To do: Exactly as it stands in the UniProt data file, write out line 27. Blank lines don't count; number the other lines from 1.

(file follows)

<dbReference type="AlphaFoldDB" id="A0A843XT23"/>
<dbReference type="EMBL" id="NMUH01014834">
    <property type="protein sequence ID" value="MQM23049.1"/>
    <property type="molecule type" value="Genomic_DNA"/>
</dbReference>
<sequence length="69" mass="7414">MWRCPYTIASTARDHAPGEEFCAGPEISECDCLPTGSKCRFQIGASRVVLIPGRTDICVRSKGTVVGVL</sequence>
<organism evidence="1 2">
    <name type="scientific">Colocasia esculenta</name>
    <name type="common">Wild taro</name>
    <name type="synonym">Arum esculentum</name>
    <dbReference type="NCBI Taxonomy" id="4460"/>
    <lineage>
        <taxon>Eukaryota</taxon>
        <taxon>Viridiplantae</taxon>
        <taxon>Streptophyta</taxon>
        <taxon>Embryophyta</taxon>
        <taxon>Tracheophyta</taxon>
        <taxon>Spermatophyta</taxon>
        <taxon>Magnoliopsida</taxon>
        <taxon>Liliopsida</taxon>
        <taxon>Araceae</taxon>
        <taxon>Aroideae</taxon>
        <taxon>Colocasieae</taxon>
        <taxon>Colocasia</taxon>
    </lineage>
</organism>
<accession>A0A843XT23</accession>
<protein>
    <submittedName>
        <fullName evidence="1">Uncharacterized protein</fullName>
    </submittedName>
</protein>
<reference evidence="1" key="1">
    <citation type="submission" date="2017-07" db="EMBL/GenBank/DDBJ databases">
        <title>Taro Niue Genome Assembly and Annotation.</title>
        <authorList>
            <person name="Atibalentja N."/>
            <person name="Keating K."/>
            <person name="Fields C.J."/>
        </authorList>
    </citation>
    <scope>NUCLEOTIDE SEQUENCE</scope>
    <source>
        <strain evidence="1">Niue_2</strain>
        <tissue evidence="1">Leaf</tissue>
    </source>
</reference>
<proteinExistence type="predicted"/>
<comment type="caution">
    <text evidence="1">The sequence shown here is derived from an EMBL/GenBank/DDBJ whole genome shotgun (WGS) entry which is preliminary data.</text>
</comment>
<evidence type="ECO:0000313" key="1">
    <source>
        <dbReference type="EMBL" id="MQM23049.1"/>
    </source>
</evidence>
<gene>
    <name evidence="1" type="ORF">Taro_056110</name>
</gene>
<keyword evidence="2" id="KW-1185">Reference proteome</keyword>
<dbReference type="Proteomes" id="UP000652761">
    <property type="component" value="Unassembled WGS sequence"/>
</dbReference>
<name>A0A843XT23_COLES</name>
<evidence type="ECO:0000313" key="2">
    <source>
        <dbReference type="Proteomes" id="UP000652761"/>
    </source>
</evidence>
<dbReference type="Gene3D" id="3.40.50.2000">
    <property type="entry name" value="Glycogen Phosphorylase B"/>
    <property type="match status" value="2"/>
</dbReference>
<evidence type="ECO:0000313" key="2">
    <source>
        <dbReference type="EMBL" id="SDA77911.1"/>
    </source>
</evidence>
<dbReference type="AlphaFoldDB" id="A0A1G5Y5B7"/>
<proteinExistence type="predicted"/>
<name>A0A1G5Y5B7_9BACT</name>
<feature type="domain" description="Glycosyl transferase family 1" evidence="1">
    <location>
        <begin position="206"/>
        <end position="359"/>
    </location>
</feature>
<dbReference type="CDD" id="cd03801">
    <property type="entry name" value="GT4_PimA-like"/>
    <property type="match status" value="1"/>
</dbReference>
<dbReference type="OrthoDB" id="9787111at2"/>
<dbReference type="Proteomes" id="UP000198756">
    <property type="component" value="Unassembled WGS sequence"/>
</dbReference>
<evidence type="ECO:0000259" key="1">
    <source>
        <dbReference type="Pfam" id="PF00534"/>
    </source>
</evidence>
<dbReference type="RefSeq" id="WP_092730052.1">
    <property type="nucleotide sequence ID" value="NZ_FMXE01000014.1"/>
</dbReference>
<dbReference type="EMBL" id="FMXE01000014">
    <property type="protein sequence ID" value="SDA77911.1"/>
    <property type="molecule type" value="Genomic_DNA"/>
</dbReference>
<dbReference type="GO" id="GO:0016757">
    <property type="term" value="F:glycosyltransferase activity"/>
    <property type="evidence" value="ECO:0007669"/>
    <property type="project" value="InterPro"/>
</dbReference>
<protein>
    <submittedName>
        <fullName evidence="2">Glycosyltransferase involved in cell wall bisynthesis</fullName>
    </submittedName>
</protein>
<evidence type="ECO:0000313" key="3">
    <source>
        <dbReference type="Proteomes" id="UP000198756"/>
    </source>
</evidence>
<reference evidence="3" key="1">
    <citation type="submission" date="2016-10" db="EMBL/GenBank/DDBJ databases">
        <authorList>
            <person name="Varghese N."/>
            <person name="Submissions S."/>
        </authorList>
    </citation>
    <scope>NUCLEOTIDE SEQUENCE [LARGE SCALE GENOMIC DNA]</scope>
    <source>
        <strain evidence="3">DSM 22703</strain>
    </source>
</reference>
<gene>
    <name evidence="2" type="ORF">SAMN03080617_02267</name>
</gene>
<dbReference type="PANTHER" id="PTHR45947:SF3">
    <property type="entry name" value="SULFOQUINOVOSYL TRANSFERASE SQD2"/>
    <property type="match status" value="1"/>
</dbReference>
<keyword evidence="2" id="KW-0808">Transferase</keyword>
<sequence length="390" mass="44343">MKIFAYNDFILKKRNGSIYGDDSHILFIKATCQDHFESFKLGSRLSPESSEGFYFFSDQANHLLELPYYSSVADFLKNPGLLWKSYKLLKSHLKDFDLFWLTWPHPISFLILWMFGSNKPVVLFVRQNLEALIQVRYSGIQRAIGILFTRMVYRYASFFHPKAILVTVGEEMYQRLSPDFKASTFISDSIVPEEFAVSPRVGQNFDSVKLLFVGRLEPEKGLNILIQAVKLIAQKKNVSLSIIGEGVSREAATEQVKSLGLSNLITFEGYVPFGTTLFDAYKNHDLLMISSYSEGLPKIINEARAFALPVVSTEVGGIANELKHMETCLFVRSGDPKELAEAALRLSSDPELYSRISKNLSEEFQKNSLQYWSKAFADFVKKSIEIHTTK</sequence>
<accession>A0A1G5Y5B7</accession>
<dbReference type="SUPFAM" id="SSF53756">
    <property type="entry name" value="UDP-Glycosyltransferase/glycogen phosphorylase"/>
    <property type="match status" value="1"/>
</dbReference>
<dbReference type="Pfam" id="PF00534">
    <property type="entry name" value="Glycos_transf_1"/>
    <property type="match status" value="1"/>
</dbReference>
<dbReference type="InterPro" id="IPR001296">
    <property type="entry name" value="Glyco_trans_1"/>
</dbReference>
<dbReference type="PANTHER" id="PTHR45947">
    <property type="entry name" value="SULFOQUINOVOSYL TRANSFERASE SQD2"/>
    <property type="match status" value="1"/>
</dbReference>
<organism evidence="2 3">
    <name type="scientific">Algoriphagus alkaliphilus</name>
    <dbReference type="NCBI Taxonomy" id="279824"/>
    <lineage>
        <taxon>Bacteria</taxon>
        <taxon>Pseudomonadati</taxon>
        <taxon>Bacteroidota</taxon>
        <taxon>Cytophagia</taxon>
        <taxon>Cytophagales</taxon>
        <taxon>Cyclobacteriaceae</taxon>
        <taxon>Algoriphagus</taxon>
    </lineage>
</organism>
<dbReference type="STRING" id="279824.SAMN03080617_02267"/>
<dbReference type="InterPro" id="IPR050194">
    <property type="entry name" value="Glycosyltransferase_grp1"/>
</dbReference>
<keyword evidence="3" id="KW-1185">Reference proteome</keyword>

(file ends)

<accession>A0A843XT23</accession>